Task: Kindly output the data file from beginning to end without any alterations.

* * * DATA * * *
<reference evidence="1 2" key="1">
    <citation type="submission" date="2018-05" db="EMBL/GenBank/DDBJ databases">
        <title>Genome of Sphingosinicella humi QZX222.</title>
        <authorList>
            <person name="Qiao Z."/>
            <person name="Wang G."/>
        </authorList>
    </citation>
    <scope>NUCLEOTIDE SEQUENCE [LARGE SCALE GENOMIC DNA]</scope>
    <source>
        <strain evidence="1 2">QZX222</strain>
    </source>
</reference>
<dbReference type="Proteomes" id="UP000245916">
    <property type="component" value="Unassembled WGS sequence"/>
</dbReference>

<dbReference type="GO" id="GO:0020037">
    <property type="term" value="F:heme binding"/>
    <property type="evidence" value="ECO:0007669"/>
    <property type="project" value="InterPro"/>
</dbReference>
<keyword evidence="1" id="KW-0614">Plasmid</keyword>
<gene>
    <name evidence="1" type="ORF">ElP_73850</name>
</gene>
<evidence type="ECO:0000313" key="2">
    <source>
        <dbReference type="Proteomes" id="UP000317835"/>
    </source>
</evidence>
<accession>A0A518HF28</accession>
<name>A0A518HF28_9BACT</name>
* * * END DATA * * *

<reference evidence="1 2" key="1">
    <citation type="submission" date="2018-05" db="EMBL/GenBank/DDBJ databases">
        <title>Genome of Sphingosinicella humi QZX222.</title>
        <authorList>
            <person name="Qiao Z."/>
            <person name="Wang G."/>
        </authorList>
    </citation>
    <scope>NUCLEOTIDE SEQUENCE [LARGE SCALE GENOMIC DNA]</scope>
    <source>
        <strain evidence="1 2">QZX222</strain>
    </source>
</reference>
<dbReference type="Proteomes" id="UP000245916">
    <property type="component" value="Unassembled WGS sequence"/>
</dbReference>

<dbReference type="GO" id="GO:0020037">
    <property type="term" value="F:heme binding"/>
    <property type="evidence" value="ECO:0007669"/>
    <property type="project" value="InterPro"/>
</dbReference>
<keyword evidence="1" id="KW-0614">Plasmid</keyword>
<gene>
    <name evidence="1" type="ORF">ElP_73850</name>
</gene>
<evidence type="ECO:0000313" key="2">
    <source>
        <dbReference type="Proteomes" id="UP000317835"/>
    </source>
</evidence>
<accession>A0A518HF28</accession>
<name>A0A518HF28_9BACT</name>